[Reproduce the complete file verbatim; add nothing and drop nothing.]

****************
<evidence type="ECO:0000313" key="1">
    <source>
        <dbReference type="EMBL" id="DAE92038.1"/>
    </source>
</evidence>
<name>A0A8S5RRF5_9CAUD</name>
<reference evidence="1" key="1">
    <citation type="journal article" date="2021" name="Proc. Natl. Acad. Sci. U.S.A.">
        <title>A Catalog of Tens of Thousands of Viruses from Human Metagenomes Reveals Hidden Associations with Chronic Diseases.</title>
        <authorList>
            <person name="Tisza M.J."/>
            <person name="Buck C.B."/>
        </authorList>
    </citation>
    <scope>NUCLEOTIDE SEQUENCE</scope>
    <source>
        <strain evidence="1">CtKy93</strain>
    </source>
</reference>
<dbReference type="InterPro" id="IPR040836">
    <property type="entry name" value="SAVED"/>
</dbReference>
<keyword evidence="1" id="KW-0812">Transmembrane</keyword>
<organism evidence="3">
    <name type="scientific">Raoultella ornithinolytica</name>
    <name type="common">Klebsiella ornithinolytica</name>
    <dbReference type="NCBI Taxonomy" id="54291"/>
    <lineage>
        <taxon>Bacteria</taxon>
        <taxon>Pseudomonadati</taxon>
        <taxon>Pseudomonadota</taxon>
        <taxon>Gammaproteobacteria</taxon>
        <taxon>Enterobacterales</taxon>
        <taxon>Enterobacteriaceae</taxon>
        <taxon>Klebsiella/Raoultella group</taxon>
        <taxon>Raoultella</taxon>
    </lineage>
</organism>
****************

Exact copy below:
<evidence type="ECO:0000313" key="1">
    <source>
        <dbReference type="EMBL" id="DAE92038.1"/>
    </source>
</evidence>
<name>A0A8S5RRF5_9CAUD</name>
<reference evidence="1" key="1">
    <citation type="journal article" date="2021" name="Proc. Natl. Acad. Sci. U.S.A.">
        <title>A Catalog of Tens of Thousands of Viruses from Human Metagenomes Reveals Hidden Associations with Chronic Diseases.</title>
        <authorList>
            <person name="Tisza M.J."/>
            <person name="Buck C.B."/>
        </authorList>
    </citation>
    <scope>NUCLEOTIDE SEQUENCE</scope>
    <source>
        <strain evidence="1">CtKy93</strain>
    </source>
</reference>
<dbReference type="InterPro" id="IPR040836">
    <property type="entry name" value="SAVED"/>
</dbReference>
<keyword evidence="1" id="KW-0812">Transmembrane</keyword>
<organism evidence="3">
    <name type="scientific">Raoultella ornithinolytica</name>
    <name type="common">Klebsiella ornithinolytica</name>
    <dbReference type="NCBI Taxonomy" id="54291"/>
    <lineage>
        <taxon>Bacteria</taxon>
        <taxon>Pseudomonadati</taxon>
        <taxon>Pseudomonadota</taxon>
        <taxon>Gammaproteobacteria</taxon>
        <taxon>Enterobacterales</taxon>
        <taxon>Enterobacteriaceae</taxon>
        <taxon>Klebsiella/Raoultella group</taxon>
        <taxon>Raoultella</taxon>
    </lineage>
</organism>